Of course, if you're not a believer and don't think this "grab the nuts, lose a hand" commandment is from the almighty at all, then it becomes obvious what happened: The rule was handed down by some angry clergyman within the first minute or so of having his junk crushed. All perspective tends to go out the window at that moment.
Samson could have dominated this list if we had let him. He was a sort of biblical superhero, who could basically call down the powers of the Lord to turn himself into a hurricane of ass kicking. His whole story involves a feud with the Philistines, people who lived in part of what is now Israel and embraced the long tradition of going to war with the Jews. Or, specifically, the Philistines went to war against just Samson. And, they pretty much lost.
On this particular day, the Philistines had burned Samson's wife to death, and sent some men to capture him. Specifically, they sent 3,000 men. So, at that point, Samson either had the reputation as a world-class badass, or the Philistine army was the equivalent of those shitty battle droids from the Star Wars prequels that could only kill an enemy soldier by crushing him under a pile of their own corpses.
Either way, they didn't send enough. Samson tore apart the skull of a nearby dead donkey and grabbed a jawbone then killed a thousand men with it. A thousand. What should be emphasized in this story was the bravery of the Philistine soldiers, specifically the ones in the back who kept charging even after seeing 700 or so of their comrades go down with shattered skulls. We're talking about guys who probably climbed over a pile of bodies 15-feet high to get to him.
If this story seems improbable, you can always claim mistranslation (for instance, in some versions of the story it's 20 Philistines instead of a thousand). We like to think they merely made the mistake of confusing a donkey's jawbone with that of a Tyrannosaurus Rex. Or, perhaps "donkey's jawbone" was mistranslated from the original Hebrew word for "minigun."
Josheb-Basshebeth, who according to 2 Samuel 23:8, "... raised his spear against eight hundred men, whom he killed in one encounter." Obviously he lost points for killing fewer men and for using an actual weapon to do it, which almost seems like cheating at this point. There was also Anath in Judges 3:31, who "struck down six hundred philistines with an oxgoad." An oxgoad is a sharp stick you used to poke oxen. That started the Israeli tradition of killing large numbers of their enemies with farmyard tools, which continued through Samson and onto modern times, where the Six Day War of 1967 was won by a crippled Israeli peasant wielding a watering can. The Philistines almost certainly remembered Samson as the worst thing that ever happened to them... until David came along.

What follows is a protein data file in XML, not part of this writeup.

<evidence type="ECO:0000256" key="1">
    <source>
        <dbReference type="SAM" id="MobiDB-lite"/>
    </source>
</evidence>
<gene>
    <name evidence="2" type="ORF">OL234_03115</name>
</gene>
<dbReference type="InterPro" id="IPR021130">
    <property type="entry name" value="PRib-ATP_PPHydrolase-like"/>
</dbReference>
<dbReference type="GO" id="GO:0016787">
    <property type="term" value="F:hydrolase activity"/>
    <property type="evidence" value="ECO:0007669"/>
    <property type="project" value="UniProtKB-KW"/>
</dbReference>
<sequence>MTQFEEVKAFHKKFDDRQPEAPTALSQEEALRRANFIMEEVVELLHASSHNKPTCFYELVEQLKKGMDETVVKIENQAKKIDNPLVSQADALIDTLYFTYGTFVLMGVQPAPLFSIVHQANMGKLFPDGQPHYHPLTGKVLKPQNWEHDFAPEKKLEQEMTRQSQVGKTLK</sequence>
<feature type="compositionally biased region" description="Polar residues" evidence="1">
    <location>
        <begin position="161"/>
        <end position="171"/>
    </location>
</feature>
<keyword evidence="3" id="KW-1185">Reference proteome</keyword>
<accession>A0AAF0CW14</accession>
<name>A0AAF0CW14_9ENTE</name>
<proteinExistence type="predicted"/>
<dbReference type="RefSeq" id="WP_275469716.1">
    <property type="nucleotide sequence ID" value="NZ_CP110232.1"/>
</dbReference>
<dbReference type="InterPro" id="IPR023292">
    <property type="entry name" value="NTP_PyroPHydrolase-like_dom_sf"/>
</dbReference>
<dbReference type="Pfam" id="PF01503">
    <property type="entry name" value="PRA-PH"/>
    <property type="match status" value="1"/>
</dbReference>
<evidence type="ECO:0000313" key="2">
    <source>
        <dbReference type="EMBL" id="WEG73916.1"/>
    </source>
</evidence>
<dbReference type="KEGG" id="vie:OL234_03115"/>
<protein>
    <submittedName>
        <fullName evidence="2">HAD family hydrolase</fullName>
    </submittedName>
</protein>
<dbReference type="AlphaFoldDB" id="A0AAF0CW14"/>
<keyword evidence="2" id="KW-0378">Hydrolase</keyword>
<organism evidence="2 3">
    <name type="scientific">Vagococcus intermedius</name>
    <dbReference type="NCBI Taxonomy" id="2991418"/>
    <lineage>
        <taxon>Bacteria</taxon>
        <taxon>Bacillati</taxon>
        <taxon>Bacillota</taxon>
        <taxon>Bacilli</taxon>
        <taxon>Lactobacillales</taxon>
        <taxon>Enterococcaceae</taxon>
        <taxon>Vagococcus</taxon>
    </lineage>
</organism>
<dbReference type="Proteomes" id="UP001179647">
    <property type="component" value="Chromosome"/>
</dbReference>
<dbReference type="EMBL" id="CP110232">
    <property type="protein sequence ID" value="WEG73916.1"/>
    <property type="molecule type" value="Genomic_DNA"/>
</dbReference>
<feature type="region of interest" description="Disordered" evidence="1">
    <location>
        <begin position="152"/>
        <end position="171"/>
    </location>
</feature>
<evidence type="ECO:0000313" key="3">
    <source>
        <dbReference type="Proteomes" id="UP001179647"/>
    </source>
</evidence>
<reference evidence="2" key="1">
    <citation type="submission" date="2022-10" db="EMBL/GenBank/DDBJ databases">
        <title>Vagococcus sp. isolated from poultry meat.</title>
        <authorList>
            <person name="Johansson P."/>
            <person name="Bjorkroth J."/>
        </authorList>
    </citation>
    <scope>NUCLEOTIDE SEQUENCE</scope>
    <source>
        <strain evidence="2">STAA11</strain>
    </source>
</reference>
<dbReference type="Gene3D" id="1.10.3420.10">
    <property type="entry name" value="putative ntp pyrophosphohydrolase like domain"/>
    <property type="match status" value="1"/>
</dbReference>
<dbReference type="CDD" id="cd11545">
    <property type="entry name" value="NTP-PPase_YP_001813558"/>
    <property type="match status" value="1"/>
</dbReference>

1 Samuel 18:25-27
This passage raises several thousand questions. Just off the top of our head:
We're guessing we'll never know. It doesn't matter, because at its heart, this story is about love. For the hand of Micah, David went further than any man would have gone. Way, way, way further. Ladies, when a man finally proposes to you, ask him one simple question: "How many dongs would you mutilate for me?" If you demand a hundred and he doesn't blink, he's a keeper. But, if he's David, who was sent after a hundred and then came back with twice that many just for the hell of it, well, you've got a love for the ages.
1 Kings 18:24
The situation was that people of Israel had taken to Baal worship, a faith that added a lot of whores to its rituals and thus gained immediate popularity. Elijah (not the one with the bears, that was Elisha) decided that the people had to choose between Baal and God.
Rather than write a series of books or give a bunch of boring speeches, Elijah invited 450 Baal prophets to a contest, where both sides would set up an animal sacrifice. Whichever God could rain down fire on its sacrifice would be the one everybody worshiped. That is how they used to do religious debates back in the day.
It's brilliant in its simplicity, and we're surprised religious debates were ever carried out any other way after that. You can raise all the intellectual challenges you want about faith and the origins of the universe, but at the end of the day, you have to worship the god who can set you on fire. It's common sense.
We like to think Elijah stood in front of the howling column of heavenly fire, straightened his robes, turned to the crowd and said, "Thus, my opponent's argument falls." Then, he finished the debate in the way that all debates should be finished: by having the losers slaughtered.